What places should we visit in rural France to minimise coronavirus exposure


The coronavirus pandemic has greatly affected every sphere of industry and human interaction since its emergence in Wuhan, China in the last quarter of 2019, the virus has vehemently spread to other parts of the globe uncontrollably. With no vaccine or cure for the virus, safety and health measures are being prescribed by different government and the World Health Organisation,. To curtail its spread, measures such as social distancing, stay at home, work from home, wearing nose mask and other health measures have been adopted to bring down the menace of the virus. Adhering to the health instructions is the only cure available for the pandemic

France is a widely known tourist destination with a lot of historical relics to see and experience. The country welcomes tourists from different parts of the globe in search of adventure and to experience the rich culture of the French countryside. But the coronavirus pandemic has led to countries shutting off, inadvertently closing tourist spots in Paris and other areas that attract tourists. This could be seen in the closing of every establishment in the country. Holiday and travel operators have been forced to shut down their tourist activities pending when it would be suitable to open up, JLM Travel opines the same as one of the travels and holiday operators along that line.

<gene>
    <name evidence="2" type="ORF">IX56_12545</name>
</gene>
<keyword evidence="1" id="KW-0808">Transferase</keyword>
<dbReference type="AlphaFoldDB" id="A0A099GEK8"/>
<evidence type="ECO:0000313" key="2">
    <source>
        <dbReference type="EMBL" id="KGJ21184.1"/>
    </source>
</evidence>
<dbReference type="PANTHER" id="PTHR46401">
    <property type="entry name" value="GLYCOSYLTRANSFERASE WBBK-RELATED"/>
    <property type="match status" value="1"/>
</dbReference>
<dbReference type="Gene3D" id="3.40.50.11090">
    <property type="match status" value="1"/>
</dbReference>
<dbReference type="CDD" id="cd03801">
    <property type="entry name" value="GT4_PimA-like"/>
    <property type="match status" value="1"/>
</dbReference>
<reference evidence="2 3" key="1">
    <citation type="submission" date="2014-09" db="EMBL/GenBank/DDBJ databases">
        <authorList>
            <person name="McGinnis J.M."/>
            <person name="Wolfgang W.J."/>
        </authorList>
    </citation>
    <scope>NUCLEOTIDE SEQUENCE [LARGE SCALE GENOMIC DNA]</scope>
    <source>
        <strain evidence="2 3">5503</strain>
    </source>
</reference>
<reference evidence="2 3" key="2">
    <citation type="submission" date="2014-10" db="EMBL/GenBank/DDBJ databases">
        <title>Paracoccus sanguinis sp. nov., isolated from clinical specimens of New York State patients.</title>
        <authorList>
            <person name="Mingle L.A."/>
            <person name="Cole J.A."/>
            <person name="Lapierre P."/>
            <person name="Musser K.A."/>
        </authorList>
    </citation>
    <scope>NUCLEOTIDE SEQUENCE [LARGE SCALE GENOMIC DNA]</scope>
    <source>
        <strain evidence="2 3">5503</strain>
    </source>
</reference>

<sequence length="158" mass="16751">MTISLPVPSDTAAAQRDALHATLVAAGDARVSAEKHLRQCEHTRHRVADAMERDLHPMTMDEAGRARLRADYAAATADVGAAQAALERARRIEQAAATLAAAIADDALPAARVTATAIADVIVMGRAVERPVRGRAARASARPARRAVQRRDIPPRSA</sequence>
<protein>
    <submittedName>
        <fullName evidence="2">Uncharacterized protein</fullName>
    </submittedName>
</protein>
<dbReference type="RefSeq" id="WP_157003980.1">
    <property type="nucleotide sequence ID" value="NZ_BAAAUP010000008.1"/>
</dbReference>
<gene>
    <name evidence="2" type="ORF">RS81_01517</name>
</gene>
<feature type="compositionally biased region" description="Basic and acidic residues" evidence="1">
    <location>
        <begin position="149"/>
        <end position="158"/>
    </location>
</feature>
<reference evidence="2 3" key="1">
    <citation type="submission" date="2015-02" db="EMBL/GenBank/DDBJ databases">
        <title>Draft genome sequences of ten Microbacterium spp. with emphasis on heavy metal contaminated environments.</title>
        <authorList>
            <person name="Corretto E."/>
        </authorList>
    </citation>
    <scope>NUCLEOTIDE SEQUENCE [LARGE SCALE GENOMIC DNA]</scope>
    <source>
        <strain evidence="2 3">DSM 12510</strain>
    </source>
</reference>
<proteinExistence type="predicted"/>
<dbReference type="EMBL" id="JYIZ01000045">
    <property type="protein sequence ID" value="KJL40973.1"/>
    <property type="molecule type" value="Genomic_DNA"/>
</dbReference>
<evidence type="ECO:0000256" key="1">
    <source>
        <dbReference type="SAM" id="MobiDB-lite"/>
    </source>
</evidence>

Flight agencies have also shut down due to the spread of the pandemic. Nonetheless, the government is doing a lot to mitigate and ameliorate the already deplorable state of things. Nevertheless, there are places in rural France still open to exploring, some of them include Ariege. Ariege lies in the South of Toulouse, its deeply rural and its departmental capital is Foix. The area is characterized by wooded Hills and farmland with lots of small towns and villages, including some attractive hill towns, it also has several castle and prehistoric sites.

Another of such places is Aveyron, which is reputedly described as the ‘greenest’ department in France, some of its major attractions include Millau Viaduct and the Tarn Valley, Rodez, with its museums and medieval cathedral and several bastide towns. Correze is located in the Limousin area, some of its attraction includes the historical slate mines at les Pans de Travassac, the upper Dordogne valley with its reservoirs and water sports, and several castles to visit.

Cotes d’Armor is located in SW of France, the capital of Cotes d’Armor is Saint Brieuc, which plays home to a medieval granite cathedral but one of the most visited town there is Dinan, whose historic centre is surrounded by ramparts and sits atop of the valley of river Rance. The inland parts of Cotes d’Armor are attractive for its peaceful countryside. Places to visit in Cotes d’Armor with relative ease includes Saint Malo the historical heritage city, port of Brest and the megalithic site of Carnac.

Haute Loire also is another rural France settlement, with peculiarity such as High valleys, volcanic Highlands, driest department of the Auvergne. Haute Loire boasts of some attractive countryside and villages, castles, and lots of medieval churches.